I’ll be honest – this post is going to be a little niche, and it might not be up your street – which is totally fine. But in this post I’ll be sharing my experience of some recent training that I attended at the University of California Irvine. It might be useful for you if you’re considering some Salivary Bioscience training of your own or if you just want to know a bit more about what that even is! I was fortunate enough, thanks to an Overseas Institutional Visit grant awarded by the ESRC, to attend two days of Salivary… View Post
Hello! Today I am back to my conference series for my first post of 2018. Last year was a really great year with HealthPsychTam and I want to take this opportunity to say a massive Thank You for the phenomenal support and feedback I received during 2017. I am excited for things to come and just hope that the final year of my PhD will allow me some time to pursue the ideas I have! For now though, it’s time for the final post in my conference series. So far I’ve written a post to help with the decision… View Post
Creating the poster First up, you need to make sure you know what the specifications of your poster are. Things like whether the poster is landscape or portrait, and what the dimensions are. Stick to these specifications – you don’t want to turn up to a conference and have your poster hanging off the space you were provided or fall down because it is not the right size.
I’m stepping away from the mental health focussed posts for a few weeks to bring you a new ‘conference series’. The plan is to help with decisions around presenting at conferences and to also provide handy guides to producing presentations that will help you communicate your work as succinctly and professionally as possible. Of course, I can’t completely step away from the self-care approach to studies, so this week’s post, which helps you decide between either a poster presentation or an oral presentation offers practical considerations but also personal factors to take into account in order to do what is… View Post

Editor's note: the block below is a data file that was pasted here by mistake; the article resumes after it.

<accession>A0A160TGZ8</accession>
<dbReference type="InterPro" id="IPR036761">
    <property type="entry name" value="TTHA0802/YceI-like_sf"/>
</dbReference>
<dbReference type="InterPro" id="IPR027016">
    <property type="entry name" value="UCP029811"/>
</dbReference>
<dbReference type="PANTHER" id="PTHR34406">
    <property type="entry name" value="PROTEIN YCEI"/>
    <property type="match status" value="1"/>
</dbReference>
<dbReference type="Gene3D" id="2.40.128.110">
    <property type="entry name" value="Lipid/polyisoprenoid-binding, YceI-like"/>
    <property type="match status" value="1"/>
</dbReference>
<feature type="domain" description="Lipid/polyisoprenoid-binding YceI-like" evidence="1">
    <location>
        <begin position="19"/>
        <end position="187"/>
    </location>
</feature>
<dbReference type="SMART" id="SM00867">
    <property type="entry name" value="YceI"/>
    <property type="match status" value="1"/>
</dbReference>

Ask any PhD student who requires participants for their research and no doubt one of their main challenges will be recruitment. Over the years I’ve had a number of experiences with recruitment and I have faced multiple issues, particularly when recruiting from a population such as young carers. This post won’t go into all the difficulties and considerations that need to be made when recruiting, I have another post coming up about approaches and questions to ask yourself when you start looking for people to take part in your research. Instead this post is going to provide 13 ways that… View Post